Travelling to Southeast Asia is high up on the bucket list of many travellers and there are several reasons to go. For some, it’s the culture or maybe, the cultural shock that awaits them. But for me, it is the food. Out of all the countries in that region, Thai food has become popular around the world.
Thai dishes are an immersive flavour explosion and exploring Thailand for its food is not just about eating meals for the sake of eating. It is about travelling to different parts of the country and letting this beautiful food culture take your taste buds through an amazing experience.
Street food in Thailand is where the real Thai magic lies. The Thai have a close connection to their cuisine and they believe in eating as well as you can. To find a good restaurant in Thailand, all you have to do is look for places that are packed with locals and the food you will get will be imprinted in your memory (I think about how good Thai food is every day!) Here are some Thai dishes that you should try in Thailand.
- Food in Thailand
- Top Food Tours In Bangkok
- Thai Street Food
- Street Food Tours In Thailand
- Thai Soups and Curries
- Cooking Classes in Thailand
- Coconut Lovers Ahoy! (Thai Desserts)
- More Food Tours In Thailand
Food in Thailand
Top Food Tours In Bangkok
- Bangkok: Half-Day Thai Cooking Class – with market tour to learn how to select the best produce.
- Bangkok: Chef Designed Food Tour – an exclusive experience for eight guests.
- Bangkok: Midnight Food Tour by Tuk-Tuk – a complete local experience in the city of angels.
- Bangkok: 4-Hour Food Tour – with klong boat ride.
- From Bangkok: Mae Klong Market, Floating Market & Boat Tour – a popular day tour for a local experience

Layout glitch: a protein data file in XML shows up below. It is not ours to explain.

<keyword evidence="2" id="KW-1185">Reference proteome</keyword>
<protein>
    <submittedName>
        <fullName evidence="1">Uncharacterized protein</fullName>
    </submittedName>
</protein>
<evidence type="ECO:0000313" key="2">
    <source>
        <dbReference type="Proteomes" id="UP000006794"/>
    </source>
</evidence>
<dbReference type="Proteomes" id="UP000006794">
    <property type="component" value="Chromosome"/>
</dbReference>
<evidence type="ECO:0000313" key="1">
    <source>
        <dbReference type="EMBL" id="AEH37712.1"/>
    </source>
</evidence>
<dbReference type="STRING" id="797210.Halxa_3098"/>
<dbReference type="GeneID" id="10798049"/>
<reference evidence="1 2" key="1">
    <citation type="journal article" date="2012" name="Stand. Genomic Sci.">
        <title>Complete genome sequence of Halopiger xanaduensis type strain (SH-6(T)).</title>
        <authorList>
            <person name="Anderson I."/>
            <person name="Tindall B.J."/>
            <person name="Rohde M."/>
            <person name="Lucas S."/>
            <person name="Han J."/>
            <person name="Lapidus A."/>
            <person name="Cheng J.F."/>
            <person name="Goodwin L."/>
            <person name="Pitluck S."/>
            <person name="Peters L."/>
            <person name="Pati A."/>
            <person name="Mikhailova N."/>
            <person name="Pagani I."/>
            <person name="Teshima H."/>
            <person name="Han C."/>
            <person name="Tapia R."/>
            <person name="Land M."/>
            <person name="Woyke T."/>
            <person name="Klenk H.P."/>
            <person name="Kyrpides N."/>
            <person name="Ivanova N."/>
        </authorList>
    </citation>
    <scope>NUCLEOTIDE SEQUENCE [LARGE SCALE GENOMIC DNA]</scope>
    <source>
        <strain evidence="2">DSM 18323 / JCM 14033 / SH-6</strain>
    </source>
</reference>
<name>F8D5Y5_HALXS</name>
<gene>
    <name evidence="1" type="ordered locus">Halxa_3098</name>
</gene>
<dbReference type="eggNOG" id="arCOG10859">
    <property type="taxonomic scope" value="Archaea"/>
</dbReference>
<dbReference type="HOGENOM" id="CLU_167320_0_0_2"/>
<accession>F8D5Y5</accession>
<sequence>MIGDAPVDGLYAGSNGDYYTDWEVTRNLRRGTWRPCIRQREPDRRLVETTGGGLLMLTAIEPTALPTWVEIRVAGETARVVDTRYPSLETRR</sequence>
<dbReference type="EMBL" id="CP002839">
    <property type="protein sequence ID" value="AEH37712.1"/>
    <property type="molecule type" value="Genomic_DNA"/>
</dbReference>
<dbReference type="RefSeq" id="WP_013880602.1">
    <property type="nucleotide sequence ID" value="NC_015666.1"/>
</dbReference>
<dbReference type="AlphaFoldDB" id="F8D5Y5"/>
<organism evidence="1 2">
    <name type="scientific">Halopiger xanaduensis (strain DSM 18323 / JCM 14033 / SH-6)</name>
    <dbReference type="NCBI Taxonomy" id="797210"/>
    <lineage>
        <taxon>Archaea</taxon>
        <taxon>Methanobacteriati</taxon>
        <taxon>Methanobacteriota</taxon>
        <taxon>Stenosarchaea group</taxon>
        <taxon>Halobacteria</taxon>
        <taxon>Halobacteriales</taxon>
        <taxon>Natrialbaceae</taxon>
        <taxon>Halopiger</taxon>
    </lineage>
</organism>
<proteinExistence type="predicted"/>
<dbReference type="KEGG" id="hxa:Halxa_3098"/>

Thai Street Food
1- Pad Thai
There is a formula to Thai cooking and that is whatever ingredients you choose, the end result should a be perfect balance of four flavours — salty, sour, sweet and spicy.
That is the foundation for the taste of most of the Thai dishes.
Naturally, Pad Thai being the national dish of Thailand, does it the best.
Basically, a stir-fried noodle dish, seems so simple on paper but the use of ingredients makes this dish one of the best in the world.
Rice noodles cooked with multiple proteins, coated in an array of condiments like dried shrimps, tamarind paste, palm sugar and so on.
Pad Thai’s flavour combination is unforgettable.
This dish is served throughout the day, almost everywhere and you can find locals enjoying it even at 5 am in the morning.
2- Som Tam
This green papaya salad is one of the best examples to show how fruits can be incorporated into savoury cooking.
Even though the salad is spicy and sour, it is an extremely refreshing eat.
You can hear the salad being prepared ‘Tam style’ by the street vendors as the ingredients get pounded in clay mortars.
The idea is to bring out the juices from the raw papaya and let it soak in all the sweet, spicy, sour dressing.
‘Tam style’ salads are pounded salads which are originally from the neighbouring country of Laos but the Thai have really made Som Tam their own by adding a sweet twist to it.
Now, the dish is a massive part of the Central Thai food culture.
3- Pad Kra Pao
This stir-fry is the original dish where the famous combination of minced pork and basil comes from.
It is unbelievable how Thai people take simple ingredients and turn them into incredible tasting dishes that are super cheap and can be quite healthy.
Pad kra pao doesn’t even take many ingredients; minced pork is tossed with a few aromatics, a touch of fish and oyster sauce, and a ton of fresh Thai basil is introduced towards the end in order to maintain its strong flavour.
This dish is the ultimate comfort food for many of the locals.
It can be enjoyed as it is or served with steamed rice and a fried egg.
This dish is so simple but hits the home run every time.
If you don’t eat pork, there is a famous version made with chicken.
4- Tod Mun Pla
If you like fish and fritters, this is the dish for you.
I consider these fish cakes to be one of the best finger foods out there.
The batter for these fritters is made with fresh fish and the usual Thai flavour tropes but the extra zing comes from the added curry paste.
After being fried to a perfect golden brown they are served with a unique dipping sauce.
Even though the cakes are amazing by themselves, the dipping sauce steals the show every time.